Monday, July 18, 2016

A 60-year-old man presents with acute confusion, aggressive behavior, and aphasia


T2-weighted FLAIR MRI 

A 60-year-old man presents with acute confusion, aggressive behavior, and aphasia. Imaging reveals a heterogeneously enhancing mass (5 x 2 x 2 cm) in the left medial temporal lobe with extensive peripheral edema (image above), but no significant contrast enhancement. A subtotal temporal lobectomy was performed on suspicion of a low-grade glioma.


High-power view of biopsy from left temporal lobe

The diagnosis is herpes simplex encephalitis. PCR amplification of DNA from the specimen more specifically identified the causative agent as herpes simplex virus, type 1 (HSV1). The most common identifiable cause of viral encephalitis in hospitalized patients, HSV1 classically exhibits tropism for the orbitofrontal and temporal lobes bilaterally, but can on occasion present as a unifocal mass mimicking neoplasm as exemplified in this case. Untreated cases have a mortality rate of up to 70%, while in patients treated with a 14- to 21-day course of acyclovir the mortality rate is less than 10%. Although the patient in this case clinically improved while on a four-week course of acyclovir, he did not return to baseline functioning and was discharged to a nursing home.

Primary infection with HSV1 is usually subclinical. Symptomatic primary infection may manifest as gingivostomatitis, pharyngitis, or a mononucleosis-like syndrome. During the initial infection, the virus undergoes retrograde transport along sensory axons and becomes established in latent form in sensory ganglia, especially the trigeminal ganglion. Reactivation of latent virus produces recurrent mucocutaneous lesions most commonly involving the vermilion border of the lips (herpes labialis) that are recognized as cold sores or fever blisters. About one-third of herpes encephalitis cases are associated with primary infection, while the remainder result from reactivation of latent virus. It remains unclear whether viral reactivation occurs within the brain itself (herpes simplex viral DNA has been detected in normal brain) or in peripheral sensory ganglia, such as the trigeminal ganglion, with secondary axonal transport to the CNS. Olfactory pathways are also likely routes of retrograde viral transport. In contrast, HSV2 infection is more commonly encountered in newborns, acquired via genital infection from the mother during vaginal birth.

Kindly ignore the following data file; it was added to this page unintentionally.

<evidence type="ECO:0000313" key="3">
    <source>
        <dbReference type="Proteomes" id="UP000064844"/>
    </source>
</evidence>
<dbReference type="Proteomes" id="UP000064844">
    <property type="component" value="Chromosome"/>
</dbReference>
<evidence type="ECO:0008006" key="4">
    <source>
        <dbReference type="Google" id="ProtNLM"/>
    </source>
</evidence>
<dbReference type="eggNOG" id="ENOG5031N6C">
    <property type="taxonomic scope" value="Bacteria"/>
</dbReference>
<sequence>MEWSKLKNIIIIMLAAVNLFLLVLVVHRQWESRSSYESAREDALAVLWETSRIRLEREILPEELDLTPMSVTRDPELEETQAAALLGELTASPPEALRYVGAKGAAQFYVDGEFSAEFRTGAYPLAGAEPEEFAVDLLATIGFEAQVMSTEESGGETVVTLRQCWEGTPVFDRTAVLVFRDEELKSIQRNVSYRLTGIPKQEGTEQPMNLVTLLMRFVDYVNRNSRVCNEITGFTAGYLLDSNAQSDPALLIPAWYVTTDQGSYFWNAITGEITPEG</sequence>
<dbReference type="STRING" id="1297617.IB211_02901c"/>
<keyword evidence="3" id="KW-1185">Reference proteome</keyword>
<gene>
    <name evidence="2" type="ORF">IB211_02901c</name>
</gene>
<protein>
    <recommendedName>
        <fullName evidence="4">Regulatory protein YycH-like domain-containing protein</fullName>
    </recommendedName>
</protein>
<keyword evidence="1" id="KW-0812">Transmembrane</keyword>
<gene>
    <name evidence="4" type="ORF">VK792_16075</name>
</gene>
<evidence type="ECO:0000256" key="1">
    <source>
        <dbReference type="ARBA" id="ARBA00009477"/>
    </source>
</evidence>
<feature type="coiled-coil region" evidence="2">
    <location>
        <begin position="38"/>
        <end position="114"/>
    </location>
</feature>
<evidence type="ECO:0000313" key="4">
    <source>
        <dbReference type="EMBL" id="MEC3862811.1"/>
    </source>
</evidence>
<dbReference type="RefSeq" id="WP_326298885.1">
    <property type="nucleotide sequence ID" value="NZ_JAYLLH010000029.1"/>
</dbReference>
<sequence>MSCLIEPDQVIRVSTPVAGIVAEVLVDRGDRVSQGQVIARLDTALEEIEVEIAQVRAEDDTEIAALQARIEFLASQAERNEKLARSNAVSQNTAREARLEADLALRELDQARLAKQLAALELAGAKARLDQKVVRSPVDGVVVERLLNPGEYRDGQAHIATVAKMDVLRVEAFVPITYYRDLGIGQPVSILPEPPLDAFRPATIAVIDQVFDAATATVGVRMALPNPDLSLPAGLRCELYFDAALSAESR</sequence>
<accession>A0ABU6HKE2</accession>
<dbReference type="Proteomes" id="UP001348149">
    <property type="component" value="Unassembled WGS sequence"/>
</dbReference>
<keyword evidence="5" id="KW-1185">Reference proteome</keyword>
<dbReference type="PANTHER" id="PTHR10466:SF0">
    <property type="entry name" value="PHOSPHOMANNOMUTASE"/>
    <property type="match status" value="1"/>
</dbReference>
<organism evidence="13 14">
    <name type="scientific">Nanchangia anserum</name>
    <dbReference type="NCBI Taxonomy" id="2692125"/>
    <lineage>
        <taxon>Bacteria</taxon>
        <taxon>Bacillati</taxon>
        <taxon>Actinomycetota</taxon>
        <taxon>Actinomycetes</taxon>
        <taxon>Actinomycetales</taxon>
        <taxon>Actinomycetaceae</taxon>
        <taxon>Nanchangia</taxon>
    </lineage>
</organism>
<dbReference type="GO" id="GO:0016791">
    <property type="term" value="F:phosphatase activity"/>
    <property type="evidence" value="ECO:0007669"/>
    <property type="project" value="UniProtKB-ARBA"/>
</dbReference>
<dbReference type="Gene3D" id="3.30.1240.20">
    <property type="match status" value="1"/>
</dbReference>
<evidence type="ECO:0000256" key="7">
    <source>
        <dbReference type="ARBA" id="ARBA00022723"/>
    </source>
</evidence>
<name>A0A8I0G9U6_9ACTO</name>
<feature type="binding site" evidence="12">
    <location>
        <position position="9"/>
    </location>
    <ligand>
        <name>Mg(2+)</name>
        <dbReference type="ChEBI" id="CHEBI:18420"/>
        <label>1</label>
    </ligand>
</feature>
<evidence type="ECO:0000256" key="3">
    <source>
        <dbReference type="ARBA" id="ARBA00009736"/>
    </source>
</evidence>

A hypercellular specimen with reactive astrocytes and occasional mitotic figures can raise the specter of astrocytoma. However, demonstration of extravasated blood and ischemic necrosis with infiltration by neutrophils, lymphocytes, and CD68-positive macrophages leads to a diagnosis of hemorrhagic necrotizing encephalitis.  Although the presence of haloed Cowdry A viral inclusions provide diagnostic reassurance (see photomicrograph), they are not always seen and are not specific to HSV. Immunohistochemistry for HSV1/2 is positive in infected cells.

Diagnosis:  Herpes simplex virus type 1 (HSV1) encephalitis

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